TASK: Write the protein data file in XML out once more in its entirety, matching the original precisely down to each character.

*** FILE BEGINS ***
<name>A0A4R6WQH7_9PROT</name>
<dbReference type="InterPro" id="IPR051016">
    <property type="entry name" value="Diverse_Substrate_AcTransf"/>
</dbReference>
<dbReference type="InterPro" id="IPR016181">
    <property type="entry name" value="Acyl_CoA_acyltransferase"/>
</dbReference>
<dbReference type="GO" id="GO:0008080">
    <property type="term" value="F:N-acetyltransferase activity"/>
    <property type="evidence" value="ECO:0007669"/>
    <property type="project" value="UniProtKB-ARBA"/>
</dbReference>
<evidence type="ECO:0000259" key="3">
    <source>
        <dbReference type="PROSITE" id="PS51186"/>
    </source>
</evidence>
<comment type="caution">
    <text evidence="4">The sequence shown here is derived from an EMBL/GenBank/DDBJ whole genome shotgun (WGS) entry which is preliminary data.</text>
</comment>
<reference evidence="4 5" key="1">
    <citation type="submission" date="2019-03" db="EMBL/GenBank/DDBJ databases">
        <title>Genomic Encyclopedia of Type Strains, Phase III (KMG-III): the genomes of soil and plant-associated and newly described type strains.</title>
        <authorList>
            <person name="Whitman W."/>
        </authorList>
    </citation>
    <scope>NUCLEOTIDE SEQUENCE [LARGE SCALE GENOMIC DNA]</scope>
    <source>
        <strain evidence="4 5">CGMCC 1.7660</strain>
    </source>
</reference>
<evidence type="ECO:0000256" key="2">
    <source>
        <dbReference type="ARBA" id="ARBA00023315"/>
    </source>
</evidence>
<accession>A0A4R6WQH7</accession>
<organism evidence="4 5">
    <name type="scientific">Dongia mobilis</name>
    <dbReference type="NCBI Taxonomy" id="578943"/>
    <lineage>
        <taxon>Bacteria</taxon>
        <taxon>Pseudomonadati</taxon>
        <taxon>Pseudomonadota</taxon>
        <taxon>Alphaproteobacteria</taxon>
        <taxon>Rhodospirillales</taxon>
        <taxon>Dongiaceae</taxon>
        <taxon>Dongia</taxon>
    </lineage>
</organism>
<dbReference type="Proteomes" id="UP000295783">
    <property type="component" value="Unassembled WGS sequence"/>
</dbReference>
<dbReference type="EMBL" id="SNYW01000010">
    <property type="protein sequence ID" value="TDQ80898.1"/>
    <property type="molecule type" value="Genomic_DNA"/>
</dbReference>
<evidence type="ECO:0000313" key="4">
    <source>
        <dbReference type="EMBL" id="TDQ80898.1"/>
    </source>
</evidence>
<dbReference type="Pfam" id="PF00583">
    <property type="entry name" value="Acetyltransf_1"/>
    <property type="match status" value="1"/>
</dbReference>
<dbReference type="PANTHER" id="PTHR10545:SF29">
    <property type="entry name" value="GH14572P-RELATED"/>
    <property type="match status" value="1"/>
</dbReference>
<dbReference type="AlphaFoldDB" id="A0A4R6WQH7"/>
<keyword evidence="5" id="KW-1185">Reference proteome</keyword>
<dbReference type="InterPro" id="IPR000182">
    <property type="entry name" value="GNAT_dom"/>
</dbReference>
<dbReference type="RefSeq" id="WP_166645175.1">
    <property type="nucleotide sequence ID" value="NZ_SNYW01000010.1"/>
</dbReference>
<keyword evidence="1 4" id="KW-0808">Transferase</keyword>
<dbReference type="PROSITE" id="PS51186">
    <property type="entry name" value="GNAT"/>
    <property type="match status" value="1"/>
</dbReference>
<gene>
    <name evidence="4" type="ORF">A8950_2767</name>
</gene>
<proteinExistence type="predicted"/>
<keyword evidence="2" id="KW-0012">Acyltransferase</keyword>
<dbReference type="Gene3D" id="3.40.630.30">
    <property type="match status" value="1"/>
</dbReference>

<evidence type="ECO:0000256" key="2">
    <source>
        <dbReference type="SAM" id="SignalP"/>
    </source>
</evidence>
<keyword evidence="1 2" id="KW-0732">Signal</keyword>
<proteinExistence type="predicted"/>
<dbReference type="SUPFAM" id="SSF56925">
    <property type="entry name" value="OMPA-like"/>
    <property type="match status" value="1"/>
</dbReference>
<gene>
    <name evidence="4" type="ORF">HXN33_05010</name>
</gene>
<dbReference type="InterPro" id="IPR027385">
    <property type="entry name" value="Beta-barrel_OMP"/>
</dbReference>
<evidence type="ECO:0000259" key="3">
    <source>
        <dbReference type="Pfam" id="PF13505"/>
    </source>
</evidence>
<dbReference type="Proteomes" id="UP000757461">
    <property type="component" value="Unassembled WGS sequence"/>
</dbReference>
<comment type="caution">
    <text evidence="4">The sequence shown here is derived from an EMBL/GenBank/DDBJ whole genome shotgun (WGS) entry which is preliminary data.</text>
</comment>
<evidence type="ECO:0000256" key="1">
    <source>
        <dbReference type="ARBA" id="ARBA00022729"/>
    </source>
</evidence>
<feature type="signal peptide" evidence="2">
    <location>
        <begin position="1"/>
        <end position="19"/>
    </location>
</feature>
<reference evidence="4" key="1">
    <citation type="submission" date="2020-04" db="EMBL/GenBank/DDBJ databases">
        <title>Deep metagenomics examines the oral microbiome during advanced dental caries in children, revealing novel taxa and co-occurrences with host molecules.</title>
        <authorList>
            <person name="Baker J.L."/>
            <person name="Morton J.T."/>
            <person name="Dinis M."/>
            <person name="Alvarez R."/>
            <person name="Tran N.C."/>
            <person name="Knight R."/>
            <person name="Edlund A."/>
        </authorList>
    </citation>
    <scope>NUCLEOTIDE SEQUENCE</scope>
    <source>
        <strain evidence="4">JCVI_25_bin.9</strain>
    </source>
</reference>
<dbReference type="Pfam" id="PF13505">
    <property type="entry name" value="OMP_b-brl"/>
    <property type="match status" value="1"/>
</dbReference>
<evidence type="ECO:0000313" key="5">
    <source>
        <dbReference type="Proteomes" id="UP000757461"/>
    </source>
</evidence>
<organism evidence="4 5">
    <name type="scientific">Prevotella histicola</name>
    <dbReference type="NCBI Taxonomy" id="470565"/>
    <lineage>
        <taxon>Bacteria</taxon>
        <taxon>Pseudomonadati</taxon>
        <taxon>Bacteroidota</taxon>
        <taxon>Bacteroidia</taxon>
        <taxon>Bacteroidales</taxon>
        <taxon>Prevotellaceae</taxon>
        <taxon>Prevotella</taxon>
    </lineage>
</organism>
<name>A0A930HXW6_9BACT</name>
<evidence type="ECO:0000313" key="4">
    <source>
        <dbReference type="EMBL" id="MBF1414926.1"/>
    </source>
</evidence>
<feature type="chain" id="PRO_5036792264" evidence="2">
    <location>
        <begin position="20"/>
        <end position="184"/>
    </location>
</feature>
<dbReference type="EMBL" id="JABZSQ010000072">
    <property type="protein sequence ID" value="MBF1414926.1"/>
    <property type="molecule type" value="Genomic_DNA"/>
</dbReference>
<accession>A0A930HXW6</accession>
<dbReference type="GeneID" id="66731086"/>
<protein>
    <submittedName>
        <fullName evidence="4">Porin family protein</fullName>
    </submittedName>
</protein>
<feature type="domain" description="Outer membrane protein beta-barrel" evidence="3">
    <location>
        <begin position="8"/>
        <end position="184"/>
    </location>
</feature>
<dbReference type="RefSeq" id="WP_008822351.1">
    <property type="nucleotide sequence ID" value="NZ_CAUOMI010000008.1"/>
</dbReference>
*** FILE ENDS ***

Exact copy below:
<name>A0A4R6WQH7_9PROT</name>
<dbReference type="InterPro" id="IPR051016">
    <property type="entry name" value="Diverse_Substrate_AcTransf"/>
</dbReference>
<dbReference type="InterPro" id="IPR016181">
    <property type="entry name" value="Acyl_CoA_acyltransferase"/>
</dbReference>
<dbReference type="GO" id="GO:0008080">
    <property type="term" value="F:N-acetyltransferase activity"/>
    <property type="evidence" value="ECO:0007669"/>
    <property type="project" value="UniProtKB-ARBA"/>
</dbReference>
<evidence type="ECO:0000259" key="3">
    <source>
        <dbReference type="PROSITE" id="PS51186"/>
    </source>
</evidence>
<comment type="caution">
    <text evidence="4">The sequence shown here is derived from an EMBL/GenBank/DDBJ whole genome shotgun (WGS) entry which is preliminary data.</text>
</comment>
<reference evidence="4 5" key="1">
    <citation type="submission" date="2019-03" db="EMBL/GenBank/DDBJ databases">
        <title>Genomic Encyclopedia of Type Strains, Phase III (KMG-III): the genomes of soil and plant-associated and newly described type strains.</title>
        <authorList>
            <person name="Whitman W."/>
        </authorList>
    </citation>
    <scope>NUCLEOTIDE SEQUENCE [LARGE SCALE GENOMIC DNA]</scope>
    <source>
        <strain evidence="4 5">CGMCC 1.7660</strain>
    </source>
</reference>
<evidence type="ECO:0000256" key="2">
    <source>
        <dbReference type="ARBA" id="ARBA00023315"/>
    </source>
</evidence>
<accession>A0A4R6WQH7</accession>
<organism evidence="4 5">
    <name type="scientific">Dongia mobilis</name>
    <dbReference type="NCBI Taxonomy" id="578943"/>
    <lineage>
        <taxon>Bacteria</taxon>
        <taxon>Pseudomonadati</taxon>
        <taxon>Pseudomonadota</taxon>
        <taxon>Alphaproteobacteria</taxon>
        <taxon>Rhodospirillales</taxon>
        <taxon>Dongiaceae</taxon>
        <taxon>Dongia</taxon>
    </lineage>
</organism>
<dbReference type="Proteomes" id="UP000295783">
    <property type="component" value="Unassembled WGS sequence"/>
</dbReference>
<dbReference type="EMBL" id="SNYW01000010">
    <property type="protein sequence ID" value="TDQ80898.1"/>
    <property type="molecule type" value="Genomic_DNA"/>
</dbReference>
<evidence type="ECO:0000313" key="4">
    <source>
        <dbReference type="EMBL" id="TDQ80898.1"/>
    </source>
</evidence>
<dbReference type="Pfam" id="PF00583">
    <property type="entry name" value="Acetyltransf_1"/>
    <property type="match status" value="1"/>
</dbReference>
<dbReference type="PANTHER" id="PTHR10545:SF29">
    <property type="entry name" value="GH14572P-RELATED"/>
    <property type="match status" value="1"/>
</dbReference>
<dbReference type="AlphaFoldDB" id="A0A4R6WQH7"/>
<keyword evidence="5" id="KW-1185">Reference proteome</keyword>
<dbReference type="InterPro" id="IPR000182">
    <property type="entry name" value="GNAT_dom"/>
</dbReference>
<dbReference type="RefSeq" id="WP_166645175.1">
    <property type="nucleotide sequence ID" value="NZ_SNYW01000010.1"/>
</dbReference>
<keyword evidence="1 4" id="KW-0808">Transferase</keyword>
<dbReference type="PROSITE" id="PS51186">
    <property type="entry name" value="GNAT"/>
    <property type="match status" value="1"/>
</dbReference>
<gene>
    <name evidence="4" type="ORF">A8950_2767</name>
</gene>
<proteinExistence type="predicted"/>
<keyword evidence="2" id="KW-0012">Acyltransferase</keyword>
<dbReference type="Gene3D" id="3.40.630.30">
    <property type="match status" value="1"/>
</dbReference>

<evidence type="ECO:0000256" key="2">
    <source>
        <dbReference type="SAM" id="SignalP"/>
    </source>
</evidence>
<keyword evidence="1 2" id="KW-0732">Signal</keyword>
<proteinExistence type="predicted"/>
<dbReference type="SUPFAM" id="SSF56925">
    <property type="entry name" value="OMPA-like"/>
    <property type="match status" value="1"/>
</dbReference>
<gene>
    <name evidence="4" type="ORF">HXN33_05010</name>
</gene>
<dbReference type="InterPro" id="IPR027385">
    <property type="entry name" value="Beta-barrel_OMP"/>
</dbReference>
<evidence type="ECO:0000259" key="3">
    <source>
        <dbReference type="Pfam" id="PF13505"/>
    </source>
</evidence>
<dbReference type="Proteomes" id="UP000757461">
    <property type="component" value="Unassembled WGS sequence"/>
</dbReference>
<comment type="caution">
    <text evidence="4">The sequence shown here is derived from an EMBL/GenBank/DDBJ whole genome shotgun (WGS) entry which is preliminary data.</text>
</comment>
<evidence type="ECO:0000256" key="1">
    <source>
        <dbReference type="ARBA" id="ARBA00022729"/>
    </source>
</evidence>
<feature type="signal peptide" evidence="2">
    <location>
        <begin position="1"/>
        <end position="19"/>
    </location>
</feature>
<reference evidence="4" key="1">
    <citation type="submission" date="2020-04" db="EMBL/GenBank/DDBJ databases">
        <title>Deep metagenomics examines the oral microbiome during advanced dental caries in children, revealing novel taxa and co-occurrences with host molecules.</title>
        <authorList>
            <person name="Baker J.L."/>
            <person name="Morton J.T."/>
            <person name="Dinis M."/>
            <person name="Alvarez R."/>
            <person name="Tran N.C."/>
            <person name="Knight R."/>
            <person name="Edlund A."/>
        </authorList>
    </citation>
    <scope>NUCLEOTIDE SEQUENCE</scope>
    <source>
        <strain evidence="4">JCVI_25_bin.9</strain>
    </source>
</reference>
<dbReference type="Pfam" id="PF13505">
    <property type="entry name" value="OMP_b-brl"/>
    <property type="match status" value="1"/>
</dbReference>
<evidence type="ECO:0000313" key="5">
    <source>
        <dbReference type="Proteomes" id="UP000757461"/>
    </source>
</evidence>
<organism evidence="4 5">
    <name type="scientific">Prevotella histicola</name>
    <dbReference type="NCBI Taxonomy" id="470565"/>
    <lineage>
        <taxon>Bacteria</taxon>
        <taxon>Pseudomonadati</taxon>
        <taxon>Bacteroidota</taxon>
        <taxon>Bacteroidia</taxon>
        <taxon>Bacteroidales</taxon>
        <taxon>Prevotellaceae</taxon>
        <taxon>Prevotella</taxon>
    </lineage>
</organism>
<name>A0A930HXW6_9BACT</name>
<evidence type="ECO:0000313" key="4">
    <source>
        <dbReference type="EMBL" id="MBF1414926.1"/>
    </source>
</evidence>
<feature type="chain" id="PRO_5036792264" evidence="2">
    <location>
        <begin position="20"/>
        <end position="184"/>
    </location>
</feature>
<dbReference type="EMBL" id="JABZSQ010000072">
    <property type="protein sequence ID" value="MBF1414926.1"/>
    <property type="molecule type" value="Genomic_DNA"/>
</dbReference>
<accession>A0A930HXW6</accession>
<dbReference type="GeneID" id="66731086"/>
<protein>
    <submittedName>
        <fullName evidence="4">Porin family protein</fullName>
    </submittedName>
</protein>
<feature type="domain" description="Outer membrane protein beta-barrel" evidence="3">
    <location>
        <begin position="8"/>
        <end position="184"/>
    </location>
</feature>
<dbReference type="RefSeq" id="WP_008822351.1">
    <property type="nucleotide sequence ID" value="NZ_CAUOMI010000008.1"/>
</dbReference>